Evelyn Cheesman

September 1, 2012

While about a third of my father’s time as a POW in Singapore was spent at Kranji, the notes from that period are a very small fraction of the total.  A lack of paper would have helped to account for this but so would a general lack of reading material.  There was no shortage of books at Changi and as previous posts have indicated he read very widely, probably more so than at any other time in his life.  To say that his notes on these books were copious would be to understate what in some cases was essentially an exercise in transcription.

Another point that I have neglected to make much of so far, largely because I’m not quite sure what to make of it, is that he rarely wrote about his primary interest, that is, insects.  During the years leading up to the war he had been a lab assistant at the Imperial Institute of Entomology at Farnham House in Farnham Royal near Slough.  During this time he had worked with some of the leading entomologists of the day and had illustrated a number of scholarly articles.  He was not only fairly knowledgeable about insects; entomology had become something of a passion and remained so for the rest of his life.  It is curious then that he wrote so little about it either at Changi or Kranji.  There would have been no shortage of bugs after all.

Perhaps part of an answer can be found in his note from one of the few books he was able to read at Kranji: Evelyn Cheesman’s Land of the Red Bird.  You don’t hear much about Cheesman now but in her day she had been a very visible figure in the world of natural history and a prolific author.  Many of her books were based on her remarkable expeditions to the south seas where she hacked her way through remote jungles, bantering with everyone she met and getting herself into the most extraordinary scrapes in the breezy and yet indomitable way only a certain sort of English lady of that period could do.  Her accounts were of serious entomological and botanical interest yet they often read as page-turning adventure stories, as indeed they were.  You get the idea from just three of the titles: Hunting Insects in the South Seas, Backwaters in the Savage South Seas and Camping Adventures in Cannibal Islands.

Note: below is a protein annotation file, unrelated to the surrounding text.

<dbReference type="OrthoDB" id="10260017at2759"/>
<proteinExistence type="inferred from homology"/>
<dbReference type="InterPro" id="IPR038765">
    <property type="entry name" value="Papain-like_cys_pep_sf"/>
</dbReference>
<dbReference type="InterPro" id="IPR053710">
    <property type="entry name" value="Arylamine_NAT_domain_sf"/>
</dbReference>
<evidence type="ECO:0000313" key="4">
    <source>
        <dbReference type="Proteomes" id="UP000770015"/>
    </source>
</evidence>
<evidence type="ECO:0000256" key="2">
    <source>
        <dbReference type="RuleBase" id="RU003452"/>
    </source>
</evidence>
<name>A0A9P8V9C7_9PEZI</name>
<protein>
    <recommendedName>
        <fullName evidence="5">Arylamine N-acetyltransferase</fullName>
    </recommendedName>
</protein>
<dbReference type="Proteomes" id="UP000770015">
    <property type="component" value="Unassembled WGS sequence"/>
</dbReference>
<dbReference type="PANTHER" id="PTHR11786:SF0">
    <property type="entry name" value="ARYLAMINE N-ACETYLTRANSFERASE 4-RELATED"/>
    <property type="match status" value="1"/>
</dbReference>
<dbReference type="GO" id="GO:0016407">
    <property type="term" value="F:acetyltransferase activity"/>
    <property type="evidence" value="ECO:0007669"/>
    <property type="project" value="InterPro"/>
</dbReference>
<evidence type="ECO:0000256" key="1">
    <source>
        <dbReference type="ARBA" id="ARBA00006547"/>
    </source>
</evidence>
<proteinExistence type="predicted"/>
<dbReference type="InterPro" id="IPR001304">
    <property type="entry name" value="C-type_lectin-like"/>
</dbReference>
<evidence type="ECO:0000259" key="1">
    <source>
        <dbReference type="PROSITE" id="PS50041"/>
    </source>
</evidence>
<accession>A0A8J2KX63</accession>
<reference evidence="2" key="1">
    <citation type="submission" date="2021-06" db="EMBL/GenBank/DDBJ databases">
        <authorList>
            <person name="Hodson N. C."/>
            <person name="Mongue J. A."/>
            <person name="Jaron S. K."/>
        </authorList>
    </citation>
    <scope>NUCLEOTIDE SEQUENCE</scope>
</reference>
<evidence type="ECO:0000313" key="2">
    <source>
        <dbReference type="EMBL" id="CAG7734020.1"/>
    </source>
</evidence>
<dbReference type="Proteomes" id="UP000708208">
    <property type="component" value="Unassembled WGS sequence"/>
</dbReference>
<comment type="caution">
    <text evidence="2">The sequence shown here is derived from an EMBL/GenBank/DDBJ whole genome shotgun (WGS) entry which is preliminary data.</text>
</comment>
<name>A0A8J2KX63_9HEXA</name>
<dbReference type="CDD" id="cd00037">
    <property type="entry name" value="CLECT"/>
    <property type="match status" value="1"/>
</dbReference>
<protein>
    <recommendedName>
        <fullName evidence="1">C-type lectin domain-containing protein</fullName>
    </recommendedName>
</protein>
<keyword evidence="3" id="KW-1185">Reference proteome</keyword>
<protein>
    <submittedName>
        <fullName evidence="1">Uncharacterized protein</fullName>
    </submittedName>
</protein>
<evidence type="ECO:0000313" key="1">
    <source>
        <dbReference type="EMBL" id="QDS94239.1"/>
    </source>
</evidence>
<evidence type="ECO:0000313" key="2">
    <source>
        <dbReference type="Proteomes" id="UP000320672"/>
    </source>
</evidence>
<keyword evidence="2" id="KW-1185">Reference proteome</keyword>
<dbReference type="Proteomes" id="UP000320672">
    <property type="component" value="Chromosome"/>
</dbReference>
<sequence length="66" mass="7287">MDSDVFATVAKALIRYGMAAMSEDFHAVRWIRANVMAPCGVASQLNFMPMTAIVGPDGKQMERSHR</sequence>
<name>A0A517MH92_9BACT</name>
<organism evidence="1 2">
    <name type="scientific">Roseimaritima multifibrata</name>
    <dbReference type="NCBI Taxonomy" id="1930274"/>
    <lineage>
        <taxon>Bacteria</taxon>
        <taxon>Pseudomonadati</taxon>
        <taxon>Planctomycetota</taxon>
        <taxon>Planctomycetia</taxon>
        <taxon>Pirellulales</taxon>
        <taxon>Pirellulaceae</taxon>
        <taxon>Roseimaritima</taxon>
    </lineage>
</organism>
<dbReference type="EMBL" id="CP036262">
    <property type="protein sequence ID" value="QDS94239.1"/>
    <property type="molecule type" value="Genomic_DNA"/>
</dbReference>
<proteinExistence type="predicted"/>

But my father just had Land of the Red Bird an account of her insect-collecting expedition to New Guinea.  I’ve read it and suspect that he enjoyed it very much.  He made a couple of pages of jottings on it but the ones below are representative.  He would no doubt have agreed with her on the topic of eating half-dried fish and found her advice on leeches to be most useful.  Her humorous perspective on stings and bites would have appealed to him greatly.  But her observation about the difficulty of doing entomology in the tropics must have been of special interest.  And of course he had no access to a microscope, test tubes or preserving fluid, the essential tools of the trade.  He would simply have to content himself with reading about entomology rather than doing it.  But at least it would have been a darned good read.

Kranji Notes, page 1.

Half-dried fish:  “Chinese and Malays eat it.  I noticed that they always mix it with quantities of pepper, chillies and other hot condiments, and can well believe that it is only by cauterizing the palate first that any human being could take such food.” (p.21)

Leeches:  “It is said that salt will make them leave their hold, but salt is dissolved almost as soon as it is exposed to the air and does not remain long enough to have any lasting effect.  Strong tobacco juice is supposed to discourage them.  (p.79)